An introduction to cosmology & astrophysics

These are the notes that were written by John Reid for half of our level 2 course Cosmology, Astronomy and Modern Physics. They deal with cosmology (5 sections) and the evolution of stars (1 section).

For each section there are PowerPoint slides and separate notes. In addition there are links to some supplementary pieces and a modest number of relevant web pages from elsewhere.

This part of our course is now given by Charles Wang and students enrolled in PX2512 or the e-learning (and externally available) KL2575 will be able to access the full and updated course notes on the dedicated virtual learning environment page for this course.

The cosmology lectures are preceded by a preamble with some advice.

1: Introduction - slides; 6-to-a-page summary; notes (all pdf)

2: Expanding horizons - slides; 6-to-a-page summary; notes (all pdf)

3: General Relativity, geometry and the density of the Universe - slides; 6-to-a-page summary; notes (all pdf). For some additional insight, see also the supplementary note 'on gravity'.

4: The Big Bang, the genesis of the Universe, the origin of the microwave background - slides; 6-to-a-page summary; notes (all pdf)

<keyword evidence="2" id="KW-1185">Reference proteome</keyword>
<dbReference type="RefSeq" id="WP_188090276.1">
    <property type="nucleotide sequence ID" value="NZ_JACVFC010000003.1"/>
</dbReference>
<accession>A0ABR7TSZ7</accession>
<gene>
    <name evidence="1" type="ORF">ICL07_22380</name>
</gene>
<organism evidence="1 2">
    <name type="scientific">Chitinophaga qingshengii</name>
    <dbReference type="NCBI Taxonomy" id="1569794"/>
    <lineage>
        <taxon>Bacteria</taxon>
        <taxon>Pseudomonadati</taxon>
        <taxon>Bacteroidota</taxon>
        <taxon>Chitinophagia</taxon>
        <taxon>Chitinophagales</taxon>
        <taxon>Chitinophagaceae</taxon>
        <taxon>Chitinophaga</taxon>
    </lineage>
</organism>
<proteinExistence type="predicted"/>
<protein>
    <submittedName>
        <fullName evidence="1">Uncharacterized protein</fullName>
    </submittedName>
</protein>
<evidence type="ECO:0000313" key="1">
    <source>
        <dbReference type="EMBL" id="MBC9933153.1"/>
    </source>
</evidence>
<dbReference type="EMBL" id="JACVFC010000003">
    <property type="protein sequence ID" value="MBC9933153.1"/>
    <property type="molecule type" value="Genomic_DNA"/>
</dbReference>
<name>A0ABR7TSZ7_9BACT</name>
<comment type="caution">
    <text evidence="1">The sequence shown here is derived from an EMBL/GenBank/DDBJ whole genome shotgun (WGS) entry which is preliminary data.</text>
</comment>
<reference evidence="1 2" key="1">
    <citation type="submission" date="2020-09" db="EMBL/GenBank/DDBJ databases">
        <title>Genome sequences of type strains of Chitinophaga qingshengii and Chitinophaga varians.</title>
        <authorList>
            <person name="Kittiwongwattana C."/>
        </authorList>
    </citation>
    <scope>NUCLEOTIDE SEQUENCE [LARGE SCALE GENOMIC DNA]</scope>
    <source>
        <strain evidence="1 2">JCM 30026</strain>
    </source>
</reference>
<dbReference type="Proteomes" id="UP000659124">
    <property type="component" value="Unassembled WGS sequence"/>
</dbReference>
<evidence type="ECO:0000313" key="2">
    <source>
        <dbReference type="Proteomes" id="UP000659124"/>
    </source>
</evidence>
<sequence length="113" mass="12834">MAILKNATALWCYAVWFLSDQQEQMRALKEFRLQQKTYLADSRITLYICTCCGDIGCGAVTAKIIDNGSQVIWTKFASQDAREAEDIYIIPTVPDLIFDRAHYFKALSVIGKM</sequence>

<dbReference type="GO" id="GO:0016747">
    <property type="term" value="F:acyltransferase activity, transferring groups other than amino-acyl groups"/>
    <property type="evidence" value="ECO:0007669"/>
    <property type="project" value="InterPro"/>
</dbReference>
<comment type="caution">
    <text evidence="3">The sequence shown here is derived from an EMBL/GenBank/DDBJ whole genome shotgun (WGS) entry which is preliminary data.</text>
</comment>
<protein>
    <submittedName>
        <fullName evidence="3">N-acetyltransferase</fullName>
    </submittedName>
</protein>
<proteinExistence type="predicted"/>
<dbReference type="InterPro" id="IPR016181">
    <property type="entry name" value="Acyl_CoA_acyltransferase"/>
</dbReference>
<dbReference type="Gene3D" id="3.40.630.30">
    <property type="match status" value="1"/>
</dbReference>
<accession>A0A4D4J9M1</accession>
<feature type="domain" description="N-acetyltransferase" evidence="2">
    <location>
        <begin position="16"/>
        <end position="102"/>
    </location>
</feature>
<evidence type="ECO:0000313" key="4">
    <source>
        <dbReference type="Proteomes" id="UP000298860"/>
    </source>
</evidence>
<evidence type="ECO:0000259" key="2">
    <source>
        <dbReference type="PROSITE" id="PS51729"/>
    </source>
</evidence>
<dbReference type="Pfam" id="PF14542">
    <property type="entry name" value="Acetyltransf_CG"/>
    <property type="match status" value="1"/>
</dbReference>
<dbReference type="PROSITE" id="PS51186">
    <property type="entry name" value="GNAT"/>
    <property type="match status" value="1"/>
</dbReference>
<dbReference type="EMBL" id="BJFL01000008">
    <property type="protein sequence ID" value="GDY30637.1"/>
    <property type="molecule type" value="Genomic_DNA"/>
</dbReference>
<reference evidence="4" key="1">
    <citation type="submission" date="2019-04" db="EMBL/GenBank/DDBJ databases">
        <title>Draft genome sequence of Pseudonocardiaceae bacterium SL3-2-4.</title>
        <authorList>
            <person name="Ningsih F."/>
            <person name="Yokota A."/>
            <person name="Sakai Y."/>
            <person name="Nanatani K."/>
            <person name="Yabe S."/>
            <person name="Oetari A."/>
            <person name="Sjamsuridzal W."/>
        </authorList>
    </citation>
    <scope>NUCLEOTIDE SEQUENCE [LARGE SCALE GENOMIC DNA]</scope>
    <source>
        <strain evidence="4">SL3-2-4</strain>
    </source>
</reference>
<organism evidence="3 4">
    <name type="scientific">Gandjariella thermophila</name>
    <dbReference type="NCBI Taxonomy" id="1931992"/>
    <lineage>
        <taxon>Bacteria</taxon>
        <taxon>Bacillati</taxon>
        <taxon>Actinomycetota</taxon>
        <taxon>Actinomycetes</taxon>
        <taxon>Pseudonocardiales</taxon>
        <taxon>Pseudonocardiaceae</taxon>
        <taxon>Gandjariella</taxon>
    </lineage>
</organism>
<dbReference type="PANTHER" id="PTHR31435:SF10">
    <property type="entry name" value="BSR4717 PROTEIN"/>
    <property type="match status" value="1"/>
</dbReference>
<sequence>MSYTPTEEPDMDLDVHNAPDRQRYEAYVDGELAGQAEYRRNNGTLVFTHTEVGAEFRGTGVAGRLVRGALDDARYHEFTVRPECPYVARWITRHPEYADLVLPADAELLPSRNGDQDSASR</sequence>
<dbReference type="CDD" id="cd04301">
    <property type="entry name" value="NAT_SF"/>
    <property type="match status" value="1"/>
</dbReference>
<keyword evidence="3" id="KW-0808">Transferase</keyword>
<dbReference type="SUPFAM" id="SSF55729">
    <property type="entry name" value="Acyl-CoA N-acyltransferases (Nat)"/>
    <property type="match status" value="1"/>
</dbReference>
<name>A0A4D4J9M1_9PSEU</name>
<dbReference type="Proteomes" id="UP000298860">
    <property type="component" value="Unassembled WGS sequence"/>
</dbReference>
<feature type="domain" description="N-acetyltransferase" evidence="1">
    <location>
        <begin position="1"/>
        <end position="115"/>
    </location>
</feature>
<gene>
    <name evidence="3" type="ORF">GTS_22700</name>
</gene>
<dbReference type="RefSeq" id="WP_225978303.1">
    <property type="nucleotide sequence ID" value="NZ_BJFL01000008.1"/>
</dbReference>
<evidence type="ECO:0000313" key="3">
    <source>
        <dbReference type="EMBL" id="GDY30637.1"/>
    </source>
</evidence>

5: Dark matter and dark energy; the Universe revealed - slides; 6-to-a-page summary; notes (all pdf)

6: The evolution of stars - slides; 6-to-a-page summary; notes (all pdf)

Remember the additional reading list that supplements the books mentioned in the general course notes.

In case you missed my writings on a number of supplementary topics in the astronomy course last year, here are links to some of them:

Other supplementary topics plus all the astronomy course notes are on the web page for the level 1 Astronomy course.

Additional notes by the author for this course only:

See also Albert Einstein: Relatively Speaking

A short bibliography suggests some further library reading.

Observational programs aiming to map dark matter, galaxy distributions, type 1A supernova and other features of the universe at large are an important feature of modern astronomy. See for example:

The Dark Energy Survey (DES) running until 2018 at Cerro Tololo in Chile;

The Kilo Degree Survey (KiDS) at the European Southern Observatory in Paranal, Chile

The Physics of the Accelerating Universe (Pau) survey on the Herschel Telescope in La Palma with the Javalambre-Pau Astrophysical Survey (J-PAS) development

The Panoramic Survey Telescope & Rapid Response System  (Pan-STARRS) on Mount Haleakala in Hawaii

The Subaru Hyper Suprime-Cam Survey (HSC) on Mauna Kea in Hawaii

Also WiggleZ Dark Energy Survey; the Extended Baryon Oscillation Spectroscopic Survey (eBOSS); the Dark Energy Spectroscopic Instrument (DESI); the Hobby-Eberly Telescope Dark Energy Experiment (HETDEX); 4MOST; Euclid and the Square Kilometre Array (SKA).

Some useful/interesting sites:

Physics home

Page constructed by John S. Reid j.s.reid@abdn.ac.uk
Last updated Nov 2016